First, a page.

Another multiplayer indie title I particularly enjoyed playing at Play Manchester was a Splatoon-inspired shooter named The Otterman Empire. Featuring wonderfully unusual conceptual design, as well as similar gameplay to the former title, it’s an arena-based shooter whereby the objective is to attain as many kills as possible before the timer runs out. Similar to Splatoon, players recharge their ammo by submerging themselves into water. This tactic can also be used to hide from enemies. Whilst talking to the developer from Tri-Heart Interactive, he remarked that the shooter game genre is dominated by the likes of Call of Duty and Battlefield, whereas none of these games fall under the category of being child-appropriate, and that Splatoon seems to him as being the only one. Having had time to ponder what he said, I realized that he was more or less right; at least in terms of mainstream gaming. The Otterman Empire certainly looks like a game that could possibly start a series of games made in the same vein that are indeed appropriate for children, along with Splatoon.


Balance of Kingdoms

Balance of Kingdoms was yet another multiplayer experience at the show that did extremely well to stand out among most other games on display. The concept of the game is to build a tower made from various medieval architectural buildings and structures, and to then ensure that it all stays in place without toppling. After which, the player must then buy various artillery weapons, such as cannons and trebuchets in order to destroy the opposing player’s tower, and vice versa. The best way I could possibly describe it is if Tricky Towers was infinitely more combat-orientated. It took me a while to adapt to the unique gameplay and to play it effectively, but one I got the hang of it, I ended up having a lot of fun with it. It had been well received by players throughout this year’s proceeding, and having sampled it myself, it was little wonder to me why that was.

Boom Boom Barbarian

A particular type of game that I saw when I was there, which I hadn’t ever seen among indie developers before, was a rhythm action RPG hybrid name Boom Boom Barbarian. Developed by Silo Black Games, players must choose from a selection of character classes and abilities, and use them to battle oncoming enemies to the rhythm of the background music. That I hadn’t seen a game like this before since I started going to these conferences, it made me think that in the absence of many other previously big name rhythm game series such as Rock Band, like with the Otterman Empire, there is most definitely a market to be had with games that can provide a unique twist on an otherwise largely dormant genre of games.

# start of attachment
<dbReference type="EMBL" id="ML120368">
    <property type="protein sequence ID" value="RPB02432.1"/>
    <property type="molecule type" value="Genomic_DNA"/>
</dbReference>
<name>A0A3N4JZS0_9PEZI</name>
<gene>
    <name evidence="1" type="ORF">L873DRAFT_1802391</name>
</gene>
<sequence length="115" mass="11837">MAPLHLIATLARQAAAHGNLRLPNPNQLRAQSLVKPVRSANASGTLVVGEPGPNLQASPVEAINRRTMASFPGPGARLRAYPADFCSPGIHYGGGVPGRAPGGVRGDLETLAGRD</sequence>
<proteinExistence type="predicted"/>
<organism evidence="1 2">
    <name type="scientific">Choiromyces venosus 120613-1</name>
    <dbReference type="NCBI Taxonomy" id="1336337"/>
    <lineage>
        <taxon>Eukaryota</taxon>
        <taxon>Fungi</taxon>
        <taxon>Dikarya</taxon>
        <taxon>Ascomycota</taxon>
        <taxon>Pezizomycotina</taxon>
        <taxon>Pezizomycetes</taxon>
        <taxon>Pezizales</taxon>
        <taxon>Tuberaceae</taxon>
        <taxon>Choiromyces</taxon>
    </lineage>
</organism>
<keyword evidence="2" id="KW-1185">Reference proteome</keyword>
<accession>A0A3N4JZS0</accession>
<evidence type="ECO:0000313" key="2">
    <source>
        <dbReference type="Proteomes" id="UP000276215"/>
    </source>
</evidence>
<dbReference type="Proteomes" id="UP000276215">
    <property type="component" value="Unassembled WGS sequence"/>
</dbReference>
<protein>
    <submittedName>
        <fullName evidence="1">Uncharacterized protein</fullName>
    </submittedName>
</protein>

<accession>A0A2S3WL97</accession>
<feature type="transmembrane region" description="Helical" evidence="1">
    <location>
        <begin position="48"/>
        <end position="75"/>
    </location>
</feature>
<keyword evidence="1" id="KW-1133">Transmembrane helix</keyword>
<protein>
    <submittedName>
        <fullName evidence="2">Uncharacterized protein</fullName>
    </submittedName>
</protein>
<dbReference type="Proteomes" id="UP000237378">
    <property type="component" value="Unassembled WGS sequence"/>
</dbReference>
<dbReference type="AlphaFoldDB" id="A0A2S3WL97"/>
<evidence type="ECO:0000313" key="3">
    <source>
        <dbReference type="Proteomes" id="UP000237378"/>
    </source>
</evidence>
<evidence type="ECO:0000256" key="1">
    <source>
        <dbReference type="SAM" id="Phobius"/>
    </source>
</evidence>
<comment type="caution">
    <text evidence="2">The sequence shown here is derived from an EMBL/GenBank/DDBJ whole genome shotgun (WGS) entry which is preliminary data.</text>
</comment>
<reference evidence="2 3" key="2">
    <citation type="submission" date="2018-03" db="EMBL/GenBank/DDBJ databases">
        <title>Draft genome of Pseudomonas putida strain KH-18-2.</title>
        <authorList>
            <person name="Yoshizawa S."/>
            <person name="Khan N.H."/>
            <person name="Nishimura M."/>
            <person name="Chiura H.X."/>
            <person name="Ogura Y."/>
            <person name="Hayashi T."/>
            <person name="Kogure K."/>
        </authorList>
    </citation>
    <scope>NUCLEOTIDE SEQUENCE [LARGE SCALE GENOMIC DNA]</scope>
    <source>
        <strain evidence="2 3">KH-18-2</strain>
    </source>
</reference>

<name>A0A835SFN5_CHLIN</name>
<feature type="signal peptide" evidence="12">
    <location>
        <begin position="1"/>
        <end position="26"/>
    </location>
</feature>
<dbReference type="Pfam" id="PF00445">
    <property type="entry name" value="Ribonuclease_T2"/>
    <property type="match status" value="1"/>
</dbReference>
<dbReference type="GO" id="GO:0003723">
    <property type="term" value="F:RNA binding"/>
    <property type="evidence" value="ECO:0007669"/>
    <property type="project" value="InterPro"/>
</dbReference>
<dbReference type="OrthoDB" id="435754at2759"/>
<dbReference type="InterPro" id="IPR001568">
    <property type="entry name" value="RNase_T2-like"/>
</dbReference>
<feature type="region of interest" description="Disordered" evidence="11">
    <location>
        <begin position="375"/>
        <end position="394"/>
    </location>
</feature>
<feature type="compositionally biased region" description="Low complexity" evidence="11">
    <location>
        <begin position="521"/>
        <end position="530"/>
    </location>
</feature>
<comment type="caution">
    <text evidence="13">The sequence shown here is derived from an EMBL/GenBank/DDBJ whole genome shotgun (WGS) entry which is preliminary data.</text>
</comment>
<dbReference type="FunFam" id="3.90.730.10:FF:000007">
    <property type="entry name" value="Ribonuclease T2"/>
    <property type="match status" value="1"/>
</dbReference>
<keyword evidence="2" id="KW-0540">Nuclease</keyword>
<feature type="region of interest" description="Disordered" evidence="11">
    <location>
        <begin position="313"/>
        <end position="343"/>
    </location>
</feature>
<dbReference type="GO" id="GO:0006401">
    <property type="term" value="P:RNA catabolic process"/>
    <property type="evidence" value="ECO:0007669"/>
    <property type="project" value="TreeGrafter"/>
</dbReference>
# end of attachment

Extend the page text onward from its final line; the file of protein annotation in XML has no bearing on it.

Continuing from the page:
Whilst a vast majority of the multiplayer games at the expo seems to be in later stages of development, one game that was in a much earlier stage was Bullion, a 4-player game whereby players must kill as many enemies as possible and collect as much treasure as possible before the timer runs out. Similar to many of the mini games in the Mario Party franchise, and developed by Plasma Beam Games based in Oxford, they remarked that before release, they plan to include more stages than what were present in the current build, and they are aiming for release relatively soon. Though that would of course help to enhance the overall gameplay experience, I myself found it to be delightfully challenging nonetheless. I’ve always liked playing the Mario Party games, especially when I was growing up laying with my friends from school, and this game, to my satisfaction, did extremely well to hearken bac k to those days for me, as well as provide it’s own unique twist on things.


A game that I enjoyed more than any of the others that were at Manchester this year, however, was a title called Ersatz. A game, which was not made by a studio, but rather by a single Manchester-born programmer named Paris Stalker, it is a 2D side scrolling rhythm game, which presents players with much more of a challenge than many games made in the same vein. I would best describe it as Titan Souls meets Mega Man. The player must rely on the rhythm of the soundtrack in order to best navigate their way through each level, as well as take on bosses at the end. The boss fight in particular were extremely well designed, as well as intensely challenging; but not to the point where like games made in the same vein, Castlevania for example, that they have can be considered to be inaccessible by some players. I’ve always been a sucker for great looking games with 8-BIT graphics, especially since the boom of indie games, and Ersatz certainly did not fail to impress in this respect either.